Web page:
Who's more clutch: Jeter or ARod?

A reader, dimitrios, suggested that Jeter is more “clutch” than ARod. I countered by saying I thought the perception of clutch-ness by Cap’n Jetes was overstated with the reality. I also thought, conversely, that ARod’s lack of clutch-ness was also probably overstated.

What better to do during lunch than go find out?

Using CBS Sportsline’s stats called “Late Inning Pressure“, “LIP-Runners On“, “>= 7th Inning” and “Sept/Oct“, here are the tallies, year by year:

So what does this tell us?

Here are a few things that jumped out at me:

  1. ARod, during odd-numbered years, is vastly better than during even-numbered years in these areas. Quite odd. (I’ll tell ya, you will get ARod at a bargain in your fantasy draft next year.)
  2. 2008 YTD: ARod has been abysmal in “clutch” spots this year. Jeter has been outperforming him in this area in 2008. Confirms the perceptions this year. Jeter’s been converting more RBI opportunities (RBI in LIP+Runners/AB) than ARod has this year, too. They are similar in the 7th inning or later, but in pressure situations, Jeter has a clear advantage this year.
  3. 2007: ARod was the MVP this year and his numbers are incredible. Across the board, by any measure, better than Jeter. I can clearly remember watching games saying, “if we can get ARod to the plate, we have a chance” last year. Remember when….? Jeter struggled. ARod had 31 RBI down the stretch; that’s amazing.
  4. 2006: Even year = down year for ARod. They both had a solid Sept/Oct and ARod did a great job converting RBI opportunities (31%). However, Jeter was da man in converting RBI opprotunities late with runners on (45%) thanks to an incredible .545 OBP.
  5. 2005: Not surprising, ARod had a solid year, out-clutch-ing Cap’n Jetes across the board.
  6. I did not include power stats (HR, OPS, etc.) since they are clearly two different types of players with vastly different roles and approaches.
  7. The number of RBI chances for each is impacted by the preceding lineup, obviously. Jeter has to rely on the bottom third to get on for him to do anything. ARod can rely on Damon, Jeter and Abreu’s high OBP to put ducks on the pond for him to drive in. Except when he GIDP with the bases loaded last night.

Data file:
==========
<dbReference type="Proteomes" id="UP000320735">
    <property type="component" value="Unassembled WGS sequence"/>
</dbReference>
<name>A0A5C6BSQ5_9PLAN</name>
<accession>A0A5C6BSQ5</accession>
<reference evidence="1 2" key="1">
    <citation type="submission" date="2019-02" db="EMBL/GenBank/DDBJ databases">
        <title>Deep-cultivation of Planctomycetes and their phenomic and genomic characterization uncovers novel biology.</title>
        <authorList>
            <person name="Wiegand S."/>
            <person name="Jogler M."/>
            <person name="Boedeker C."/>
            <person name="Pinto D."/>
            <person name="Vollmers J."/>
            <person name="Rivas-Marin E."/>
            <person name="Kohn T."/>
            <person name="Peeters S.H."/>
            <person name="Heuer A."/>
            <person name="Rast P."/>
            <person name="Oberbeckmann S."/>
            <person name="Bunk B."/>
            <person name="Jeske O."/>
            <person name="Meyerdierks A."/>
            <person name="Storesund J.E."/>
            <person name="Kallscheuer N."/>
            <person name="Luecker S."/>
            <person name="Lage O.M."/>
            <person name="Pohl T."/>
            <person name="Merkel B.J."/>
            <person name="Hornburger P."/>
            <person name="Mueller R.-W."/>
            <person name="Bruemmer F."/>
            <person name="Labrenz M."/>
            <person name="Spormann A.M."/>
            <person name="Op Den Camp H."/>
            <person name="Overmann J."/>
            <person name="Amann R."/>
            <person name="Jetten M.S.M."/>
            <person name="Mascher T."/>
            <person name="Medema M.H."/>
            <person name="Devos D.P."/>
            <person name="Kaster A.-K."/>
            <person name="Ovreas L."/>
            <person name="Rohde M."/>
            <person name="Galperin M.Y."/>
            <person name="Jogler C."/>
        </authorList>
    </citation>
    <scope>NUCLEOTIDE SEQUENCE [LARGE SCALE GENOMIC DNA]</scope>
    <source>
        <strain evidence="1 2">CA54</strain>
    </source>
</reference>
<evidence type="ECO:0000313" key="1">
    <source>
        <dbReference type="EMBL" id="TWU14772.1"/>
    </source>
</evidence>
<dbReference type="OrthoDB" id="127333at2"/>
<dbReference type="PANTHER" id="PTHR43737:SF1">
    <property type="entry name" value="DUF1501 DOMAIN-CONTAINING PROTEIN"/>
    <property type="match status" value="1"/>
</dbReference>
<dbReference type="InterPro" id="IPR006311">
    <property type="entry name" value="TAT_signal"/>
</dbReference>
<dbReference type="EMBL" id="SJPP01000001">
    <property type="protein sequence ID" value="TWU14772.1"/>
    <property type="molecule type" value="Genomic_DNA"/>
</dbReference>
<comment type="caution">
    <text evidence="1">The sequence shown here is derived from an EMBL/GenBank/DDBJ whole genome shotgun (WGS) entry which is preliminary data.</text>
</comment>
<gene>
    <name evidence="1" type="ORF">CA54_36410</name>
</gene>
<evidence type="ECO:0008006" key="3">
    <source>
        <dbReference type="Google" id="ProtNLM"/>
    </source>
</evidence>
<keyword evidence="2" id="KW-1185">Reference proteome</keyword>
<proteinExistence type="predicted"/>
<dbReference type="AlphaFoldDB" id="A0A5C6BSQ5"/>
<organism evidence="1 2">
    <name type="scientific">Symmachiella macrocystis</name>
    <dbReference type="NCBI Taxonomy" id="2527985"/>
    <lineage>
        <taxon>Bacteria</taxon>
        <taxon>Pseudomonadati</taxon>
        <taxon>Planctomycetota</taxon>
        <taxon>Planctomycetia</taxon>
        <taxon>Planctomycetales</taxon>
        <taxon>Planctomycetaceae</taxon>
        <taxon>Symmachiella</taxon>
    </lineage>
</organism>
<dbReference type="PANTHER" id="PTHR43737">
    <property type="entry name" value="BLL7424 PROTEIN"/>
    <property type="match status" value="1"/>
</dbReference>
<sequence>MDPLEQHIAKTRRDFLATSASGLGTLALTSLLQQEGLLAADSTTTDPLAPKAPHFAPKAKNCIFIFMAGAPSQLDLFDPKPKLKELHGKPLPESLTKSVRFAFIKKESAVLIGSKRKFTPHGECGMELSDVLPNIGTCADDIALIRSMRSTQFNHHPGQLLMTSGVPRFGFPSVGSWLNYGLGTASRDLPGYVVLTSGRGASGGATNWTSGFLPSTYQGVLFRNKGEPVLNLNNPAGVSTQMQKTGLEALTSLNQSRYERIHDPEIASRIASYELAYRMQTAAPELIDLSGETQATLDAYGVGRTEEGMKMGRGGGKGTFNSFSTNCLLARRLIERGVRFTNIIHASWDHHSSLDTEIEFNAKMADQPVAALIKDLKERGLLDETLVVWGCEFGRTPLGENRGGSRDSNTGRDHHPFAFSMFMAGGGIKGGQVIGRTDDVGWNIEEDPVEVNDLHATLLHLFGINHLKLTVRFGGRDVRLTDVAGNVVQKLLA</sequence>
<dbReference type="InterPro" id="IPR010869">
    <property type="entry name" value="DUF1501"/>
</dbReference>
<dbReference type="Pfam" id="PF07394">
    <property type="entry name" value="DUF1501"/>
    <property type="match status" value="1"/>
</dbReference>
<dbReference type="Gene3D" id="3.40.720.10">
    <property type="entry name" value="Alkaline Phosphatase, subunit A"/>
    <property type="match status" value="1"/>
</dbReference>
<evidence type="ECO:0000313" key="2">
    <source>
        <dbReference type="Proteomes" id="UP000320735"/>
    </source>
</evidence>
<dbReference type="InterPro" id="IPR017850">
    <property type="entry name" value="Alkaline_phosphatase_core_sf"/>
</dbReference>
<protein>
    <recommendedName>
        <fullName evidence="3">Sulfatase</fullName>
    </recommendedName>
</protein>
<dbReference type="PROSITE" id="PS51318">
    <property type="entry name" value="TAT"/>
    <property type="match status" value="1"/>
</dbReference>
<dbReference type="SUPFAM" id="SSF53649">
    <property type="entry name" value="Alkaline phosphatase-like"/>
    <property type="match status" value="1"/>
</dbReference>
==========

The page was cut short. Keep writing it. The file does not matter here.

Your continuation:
8. I could have included many other stats but in the interest of space and time, I thought the sample above was fairly representative.

So, there you have it. Or not.

Your thoughts?

Continue reading Who's more clutch: Jeter or ARod?

A solution to broken bats, aluminum bats

Seems there’s a new alternative to the current bat that major leaguers are shattering at such scary and dangerous rates. It’s also an alternative to the trampoline-effect producing aluminum bats that the kids/collegians are using.

It is made from 12 wedges that are combined with adhesive and clamping pressure. The result is that the outside of each wedge has a tight grain surface, guaranteeing the best hitting surface at every spot on the bat.

The result is that it is very strong, and as a result of it being strong it is very safe,” [The inventor, Ward] Dill said. “It is impossible for this maple bat to shatter in the way the maple bats shatter in the major leagues today. You will never have a barrel separating from the handle. The worst thing that can happen is a crack. There is a never a catastrophic break.”

There is also no trampoline effect, Dill said. The ball does not jump off the bat.
All the normal things that happen with bats will happen with this bat,” Dill said. “If you hit a ball on the sweet spot of this bat and the sweet spot of a traditional bat, the ball will go equally far.

One thing seemed contradictory, though (emphasis mine):

[Ed Koeffling of Pennsville, a Montclair State University outfielder] said the bat has less jump than an aluminum bat, but more than a conventional wooden bat.

So, which is it, more jump than a wooden bat or the ball will go equally far if hit squarely?

Regardless of the answer, I’m encouraged to see something that might erradicate the recent shattering of bats that puts fans and players in harm’s way.

There’s an issue of costs, particularly for municipalities, as the bats (kids models) will cost between $100-$120 each (with a 1 year warranty on all). But the local politician in attendence had this to say:

I can’t put a price on the safety of the children,” said Montclair Councilman Rick Murnick, who attended news conference with his son. “I don’t know the particulars of what it costs. If it works, we’ll find a way to make it work in Montclair.”

Continue reading A solution to broken bats, aluminum bats

It's getting ugly

It’s getting ugly and I’m not just talking about the on-the-field stuff. Even the level-headed Tyler Kepner is starting to really get ugly: